When Once Upon a Time in Hollywood was released last year, Quentin Tarantino took great pride in acknowledging the film’s pairing of Leonardo DiCaprio and Brad Pitt, which he described as a throwback to the time when the stars were the headlines of a movie. Perhaps he was, unknowingly, referring to The Philadelphia Story, George Cukor’s delightfully acerbic adaptation of Philip Barry’s play which celebrates its 80th anniversary this year (although it wasn’t released in the UK until June 1941) The names of its three stars have passed into legend: Cary Grant, Katharine Hepburn and James Stewart. This, the only film to feature all three, is a perfect showcase for their considerable talents.

The movie falls into the genre known as ‘remarriage’ comedy, in which a couple separate, consider relationships with other people and then remarry. It’s largely fallen by the wayside in modern cinema, but that’s more to do with changing time and tastes than the genre itself not working. For Katharine Hepburn, the film served as a sort of redemption. At the time, she was considered box-office poison, having appeared in a string of flops (including Bringing Up Baby, which also starred Grant and is widely regarded as a classic now). She had previously appeared in the initial stage version, and with the help of Howard Hughes, acquired the film rights. She had approval on director, screenwriter and co-stars. Both Cukor and the writer Donald Ogden Stewart were selected by her. Sadly, for her, her choice of male co-leads, Clark Gable and Spencer Tracy (with whom she was romantically involved for several years) were unavailable, but their replacements proved more than adequate.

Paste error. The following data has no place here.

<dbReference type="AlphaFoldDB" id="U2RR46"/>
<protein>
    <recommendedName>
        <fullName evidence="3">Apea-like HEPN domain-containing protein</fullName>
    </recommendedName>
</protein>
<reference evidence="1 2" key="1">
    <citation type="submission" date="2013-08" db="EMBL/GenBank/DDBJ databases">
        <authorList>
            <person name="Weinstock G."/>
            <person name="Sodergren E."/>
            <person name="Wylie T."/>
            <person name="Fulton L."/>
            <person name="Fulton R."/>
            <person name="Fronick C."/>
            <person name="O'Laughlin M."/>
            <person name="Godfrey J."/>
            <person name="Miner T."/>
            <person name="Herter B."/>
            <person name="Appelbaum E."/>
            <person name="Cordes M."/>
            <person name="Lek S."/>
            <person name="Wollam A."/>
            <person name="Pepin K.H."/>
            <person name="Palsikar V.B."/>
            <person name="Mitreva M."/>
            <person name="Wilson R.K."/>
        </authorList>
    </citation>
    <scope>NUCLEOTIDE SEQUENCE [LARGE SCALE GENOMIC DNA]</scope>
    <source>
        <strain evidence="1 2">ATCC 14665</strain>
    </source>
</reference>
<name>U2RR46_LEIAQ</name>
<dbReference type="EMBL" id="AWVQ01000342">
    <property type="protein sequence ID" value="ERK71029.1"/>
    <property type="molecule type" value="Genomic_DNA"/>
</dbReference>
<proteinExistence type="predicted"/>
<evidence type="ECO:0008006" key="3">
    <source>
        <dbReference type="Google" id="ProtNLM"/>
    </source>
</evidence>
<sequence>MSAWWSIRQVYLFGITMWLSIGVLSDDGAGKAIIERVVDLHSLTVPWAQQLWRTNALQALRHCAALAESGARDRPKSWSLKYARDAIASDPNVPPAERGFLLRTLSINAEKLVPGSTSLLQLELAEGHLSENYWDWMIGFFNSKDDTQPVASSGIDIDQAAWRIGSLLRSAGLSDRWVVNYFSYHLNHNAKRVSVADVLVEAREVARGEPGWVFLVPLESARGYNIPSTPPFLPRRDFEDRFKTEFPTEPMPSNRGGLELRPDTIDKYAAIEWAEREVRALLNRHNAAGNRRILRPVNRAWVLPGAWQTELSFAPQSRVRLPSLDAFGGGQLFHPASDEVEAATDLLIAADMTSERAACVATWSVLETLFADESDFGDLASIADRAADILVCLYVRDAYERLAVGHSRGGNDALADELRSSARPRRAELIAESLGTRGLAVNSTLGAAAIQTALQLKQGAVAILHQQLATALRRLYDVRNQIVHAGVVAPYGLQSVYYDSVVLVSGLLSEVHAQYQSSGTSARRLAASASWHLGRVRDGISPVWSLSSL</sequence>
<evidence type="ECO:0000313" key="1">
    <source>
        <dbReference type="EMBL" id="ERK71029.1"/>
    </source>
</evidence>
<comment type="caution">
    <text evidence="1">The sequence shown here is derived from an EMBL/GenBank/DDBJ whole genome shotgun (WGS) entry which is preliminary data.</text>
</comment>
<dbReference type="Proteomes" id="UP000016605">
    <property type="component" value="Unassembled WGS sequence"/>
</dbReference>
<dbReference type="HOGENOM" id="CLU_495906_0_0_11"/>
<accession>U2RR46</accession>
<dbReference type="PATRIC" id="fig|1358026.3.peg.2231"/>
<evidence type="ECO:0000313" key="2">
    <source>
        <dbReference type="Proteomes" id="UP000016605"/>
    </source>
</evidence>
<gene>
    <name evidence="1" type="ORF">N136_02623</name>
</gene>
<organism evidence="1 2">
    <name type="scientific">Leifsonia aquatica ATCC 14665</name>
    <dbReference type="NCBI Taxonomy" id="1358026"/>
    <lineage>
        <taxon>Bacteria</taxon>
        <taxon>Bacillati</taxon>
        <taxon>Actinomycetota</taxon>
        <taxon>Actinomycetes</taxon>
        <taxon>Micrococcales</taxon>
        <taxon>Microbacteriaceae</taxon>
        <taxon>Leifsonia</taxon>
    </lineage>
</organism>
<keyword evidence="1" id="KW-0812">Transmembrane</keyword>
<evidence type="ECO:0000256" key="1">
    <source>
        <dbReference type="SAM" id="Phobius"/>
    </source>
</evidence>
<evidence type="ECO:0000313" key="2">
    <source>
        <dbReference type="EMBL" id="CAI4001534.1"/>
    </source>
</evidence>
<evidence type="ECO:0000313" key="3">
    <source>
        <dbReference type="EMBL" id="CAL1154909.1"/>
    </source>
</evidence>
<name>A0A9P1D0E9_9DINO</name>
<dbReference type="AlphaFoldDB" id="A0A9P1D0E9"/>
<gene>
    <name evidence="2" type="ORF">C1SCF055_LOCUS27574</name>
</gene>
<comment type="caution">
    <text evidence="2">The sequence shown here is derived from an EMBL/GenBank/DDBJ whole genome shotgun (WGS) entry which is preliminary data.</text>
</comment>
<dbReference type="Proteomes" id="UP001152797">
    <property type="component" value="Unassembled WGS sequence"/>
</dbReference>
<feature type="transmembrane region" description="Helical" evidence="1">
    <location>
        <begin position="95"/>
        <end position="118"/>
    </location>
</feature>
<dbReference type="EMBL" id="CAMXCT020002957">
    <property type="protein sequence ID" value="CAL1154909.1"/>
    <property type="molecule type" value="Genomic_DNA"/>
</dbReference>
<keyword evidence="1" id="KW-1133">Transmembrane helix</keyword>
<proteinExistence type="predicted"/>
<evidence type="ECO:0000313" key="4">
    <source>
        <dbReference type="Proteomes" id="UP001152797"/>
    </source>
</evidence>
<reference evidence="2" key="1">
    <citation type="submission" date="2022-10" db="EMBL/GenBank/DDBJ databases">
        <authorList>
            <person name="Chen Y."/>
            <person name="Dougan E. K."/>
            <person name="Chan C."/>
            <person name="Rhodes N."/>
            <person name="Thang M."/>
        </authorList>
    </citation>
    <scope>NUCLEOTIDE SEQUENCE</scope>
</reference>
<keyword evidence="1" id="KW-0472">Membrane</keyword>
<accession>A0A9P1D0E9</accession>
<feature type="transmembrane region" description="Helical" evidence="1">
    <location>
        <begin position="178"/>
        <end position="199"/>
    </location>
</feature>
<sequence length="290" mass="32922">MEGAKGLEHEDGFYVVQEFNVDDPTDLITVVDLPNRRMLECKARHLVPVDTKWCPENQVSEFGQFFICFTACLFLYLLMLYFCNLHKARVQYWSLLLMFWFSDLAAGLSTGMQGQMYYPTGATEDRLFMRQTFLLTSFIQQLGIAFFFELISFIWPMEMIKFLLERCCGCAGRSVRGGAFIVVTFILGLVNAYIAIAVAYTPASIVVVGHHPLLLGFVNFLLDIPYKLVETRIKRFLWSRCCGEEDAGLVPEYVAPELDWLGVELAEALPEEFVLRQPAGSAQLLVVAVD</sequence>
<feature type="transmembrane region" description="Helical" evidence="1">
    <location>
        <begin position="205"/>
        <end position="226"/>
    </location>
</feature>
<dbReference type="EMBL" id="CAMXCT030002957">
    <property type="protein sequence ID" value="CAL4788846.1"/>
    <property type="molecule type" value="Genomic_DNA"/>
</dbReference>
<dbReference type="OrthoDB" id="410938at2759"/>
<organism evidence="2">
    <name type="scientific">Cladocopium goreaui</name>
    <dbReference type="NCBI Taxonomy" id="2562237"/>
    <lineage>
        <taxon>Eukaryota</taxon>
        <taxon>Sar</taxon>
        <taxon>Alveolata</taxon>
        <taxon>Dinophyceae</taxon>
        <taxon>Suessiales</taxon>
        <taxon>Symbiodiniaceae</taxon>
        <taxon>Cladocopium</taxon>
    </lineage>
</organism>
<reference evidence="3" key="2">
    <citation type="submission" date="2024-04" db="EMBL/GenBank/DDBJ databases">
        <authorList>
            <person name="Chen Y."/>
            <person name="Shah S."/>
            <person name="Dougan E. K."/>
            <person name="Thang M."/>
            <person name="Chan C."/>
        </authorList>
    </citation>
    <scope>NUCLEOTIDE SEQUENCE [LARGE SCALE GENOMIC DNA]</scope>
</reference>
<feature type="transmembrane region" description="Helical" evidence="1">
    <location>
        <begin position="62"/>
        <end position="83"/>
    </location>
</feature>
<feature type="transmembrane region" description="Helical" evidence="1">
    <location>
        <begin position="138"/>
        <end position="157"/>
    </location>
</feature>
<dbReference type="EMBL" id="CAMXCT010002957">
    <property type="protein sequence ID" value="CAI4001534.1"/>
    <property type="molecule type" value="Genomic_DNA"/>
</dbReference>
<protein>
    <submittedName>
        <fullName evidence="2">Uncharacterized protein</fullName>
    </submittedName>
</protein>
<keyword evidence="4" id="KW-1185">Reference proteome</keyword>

Hepburn plays Tracy Lord, a wealthy socialite who is engaged to marry ‘man of the people’ George Kittredge (John Howard). The wedding is eagerly sought after by the tabloids, and journalist Macauley Connor (Stewart) is sent to cover the event, with Tracy’s ex-husband C.K Dexter Haven (Grant) helping with the deception by having Connor pose as a friend of Tracy’s brother, who works as a diplomat. Connor’s editor has proof of an affair involving Tracy’s father, so she is effectively blackmailed into having her big day covered by the newspaper. Tracy detests imperfection and her marriage to Dexter dissolved because of his drinking problem. As events ensue, Tracy finds herself drawn into a triangle between Kittredge, Dexter and Connor, all three of whom represent something Tracy either wants, or needs.